The apple represents knowledge, as its consumption bequeaths knowledge to Adam and Eve in the Old Testament. Therefore, “Testiculos” also suggests that joining this faceless being in religious duties will increase one’s knowledge. But what about his facelessness? And his gesture, the hand that signals, “wait a minute, that’s not all.” Are these indicators that this straightforward lesson of piety is not all it seems? It is entirely possible that these uncanny elements are present to negate the pious message. The figure’s facelessness could suggest a loss of individuality, a consequence of being part of a group, in this case, the cult of Christianity. When viewed through the lens of this interpretation, the raised finger is a warning. Piety may bring you salvation, but what will it cost you? And is the apple of knowledge truthful, or will it always be the knowledge an institution wants you to see?
I had great fun exploring this interpretation in my mind, seeking out symbols that strengthen my argument for it. But at the same time, I cannot forget its context in “Sweet Death.” Deathfinitude is the loss of traditional values. If Christianity is the traditional value at risk here, would Messana be criticizing it in an exhibit that mourns the past? Perhaps her stance is more reflective. She could be depicting the contemporary questioning of Church values while mourning a time when such questioning was unheard of. The possibilities are endless here. “Testiculos” offers a range of interpretations. While I am eager to know Messana’s real intention, it is almost more exciting to interpret based solely off her artwork. Let me know if you agree, disagree, or thought something completely different about this riveting sculpture.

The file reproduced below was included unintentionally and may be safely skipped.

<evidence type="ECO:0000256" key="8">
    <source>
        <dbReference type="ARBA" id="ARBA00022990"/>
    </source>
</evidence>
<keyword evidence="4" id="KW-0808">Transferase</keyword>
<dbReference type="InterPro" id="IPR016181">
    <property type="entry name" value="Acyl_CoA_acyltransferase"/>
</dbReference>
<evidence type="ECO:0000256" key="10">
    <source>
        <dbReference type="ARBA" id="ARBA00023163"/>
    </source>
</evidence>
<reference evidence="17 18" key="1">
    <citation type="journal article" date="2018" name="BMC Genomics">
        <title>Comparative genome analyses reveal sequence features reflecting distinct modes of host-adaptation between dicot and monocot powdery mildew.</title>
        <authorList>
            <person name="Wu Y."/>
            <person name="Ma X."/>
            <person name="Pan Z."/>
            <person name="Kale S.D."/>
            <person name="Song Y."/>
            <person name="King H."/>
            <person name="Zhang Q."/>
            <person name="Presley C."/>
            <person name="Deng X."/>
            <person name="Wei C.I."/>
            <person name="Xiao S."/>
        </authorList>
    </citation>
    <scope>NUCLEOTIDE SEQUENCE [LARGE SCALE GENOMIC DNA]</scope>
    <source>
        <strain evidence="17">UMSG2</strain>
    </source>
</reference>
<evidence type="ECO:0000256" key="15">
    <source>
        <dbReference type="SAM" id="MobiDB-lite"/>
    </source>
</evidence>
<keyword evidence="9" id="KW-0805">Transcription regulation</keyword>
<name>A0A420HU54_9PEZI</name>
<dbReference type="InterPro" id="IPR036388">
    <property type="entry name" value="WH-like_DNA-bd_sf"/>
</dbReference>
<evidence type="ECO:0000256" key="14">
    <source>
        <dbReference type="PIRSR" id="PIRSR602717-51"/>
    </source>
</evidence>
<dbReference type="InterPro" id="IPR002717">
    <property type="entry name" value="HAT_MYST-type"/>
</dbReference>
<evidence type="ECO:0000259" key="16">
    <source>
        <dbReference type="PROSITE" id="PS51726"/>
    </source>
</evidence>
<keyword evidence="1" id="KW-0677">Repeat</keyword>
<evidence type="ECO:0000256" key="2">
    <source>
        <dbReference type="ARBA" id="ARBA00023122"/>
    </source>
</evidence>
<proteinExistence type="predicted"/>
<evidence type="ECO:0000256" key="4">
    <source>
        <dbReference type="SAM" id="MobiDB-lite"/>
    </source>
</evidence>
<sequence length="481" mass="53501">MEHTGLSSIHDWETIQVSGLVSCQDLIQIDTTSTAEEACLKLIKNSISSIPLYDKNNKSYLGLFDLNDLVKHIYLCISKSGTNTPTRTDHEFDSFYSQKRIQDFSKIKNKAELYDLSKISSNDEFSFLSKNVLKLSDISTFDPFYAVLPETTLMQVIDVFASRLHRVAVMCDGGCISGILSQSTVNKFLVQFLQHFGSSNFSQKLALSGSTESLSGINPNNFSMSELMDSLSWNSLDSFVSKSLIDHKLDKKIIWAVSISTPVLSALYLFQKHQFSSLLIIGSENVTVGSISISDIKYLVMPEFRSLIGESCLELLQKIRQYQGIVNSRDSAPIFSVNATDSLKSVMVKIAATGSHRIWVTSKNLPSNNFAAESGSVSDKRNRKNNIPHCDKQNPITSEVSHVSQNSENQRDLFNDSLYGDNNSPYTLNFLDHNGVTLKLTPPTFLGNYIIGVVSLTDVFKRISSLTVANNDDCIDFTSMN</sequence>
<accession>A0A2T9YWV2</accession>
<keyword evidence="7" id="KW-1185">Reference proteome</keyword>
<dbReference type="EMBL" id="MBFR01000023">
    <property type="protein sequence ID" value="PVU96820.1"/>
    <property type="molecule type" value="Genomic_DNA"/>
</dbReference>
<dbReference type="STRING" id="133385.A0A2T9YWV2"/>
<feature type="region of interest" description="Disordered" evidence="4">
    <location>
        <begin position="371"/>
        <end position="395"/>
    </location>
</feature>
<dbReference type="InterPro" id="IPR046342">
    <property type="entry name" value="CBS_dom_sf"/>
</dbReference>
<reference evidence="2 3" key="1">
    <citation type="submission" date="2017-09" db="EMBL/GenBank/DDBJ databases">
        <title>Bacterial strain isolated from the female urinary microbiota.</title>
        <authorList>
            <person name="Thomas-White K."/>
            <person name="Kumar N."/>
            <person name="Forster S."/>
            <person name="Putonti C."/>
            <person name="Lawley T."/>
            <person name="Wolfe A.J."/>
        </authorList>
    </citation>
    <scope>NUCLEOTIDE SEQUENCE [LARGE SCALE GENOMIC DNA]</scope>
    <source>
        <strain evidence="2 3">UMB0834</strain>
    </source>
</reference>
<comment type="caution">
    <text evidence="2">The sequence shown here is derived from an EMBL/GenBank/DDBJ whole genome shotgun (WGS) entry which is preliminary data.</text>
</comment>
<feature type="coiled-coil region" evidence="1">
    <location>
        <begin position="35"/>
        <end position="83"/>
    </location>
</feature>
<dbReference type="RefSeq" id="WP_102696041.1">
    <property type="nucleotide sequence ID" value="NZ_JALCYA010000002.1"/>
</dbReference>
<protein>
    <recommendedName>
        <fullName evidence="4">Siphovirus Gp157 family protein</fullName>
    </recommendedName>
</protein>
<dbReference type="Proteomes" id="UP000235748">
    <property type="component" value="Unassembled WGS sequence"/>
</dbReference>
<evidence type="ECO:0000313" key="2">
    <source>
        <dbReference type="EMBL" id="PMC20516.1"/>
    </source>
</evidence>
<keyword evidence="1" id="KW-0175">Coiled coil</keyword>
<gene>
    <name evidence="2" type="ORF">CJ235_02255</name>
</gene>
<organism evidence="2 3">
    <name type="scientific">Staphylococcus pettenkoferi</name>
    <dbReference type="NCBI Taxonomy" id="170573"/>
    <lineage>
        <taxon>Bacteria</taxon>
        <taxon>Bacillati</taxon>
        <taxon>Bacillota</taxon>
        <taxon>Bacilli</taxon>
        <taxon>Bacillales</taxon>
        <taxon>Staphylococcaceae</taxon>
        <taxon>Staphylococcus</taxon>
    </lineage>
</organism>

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“Silent Night Club,” by Teresa Condito, is my favorite artwork in this exhibition. It is the epitome of everything Luciano Carini and Simone Pieralice intended, incorporating bright color and anachronistic motifs with a message about society, all centered around a clever pun that sums up its meaning.
“Silent Night Club” is exactly what it sounds like; it is the bizarre cohabitation of religious figures and contemporary debauchery. Even stranger- in “Silent Night Club,” beer and biblical characters reside within a dollhouse, adding youth to the already crowded table filled with religion and depravity.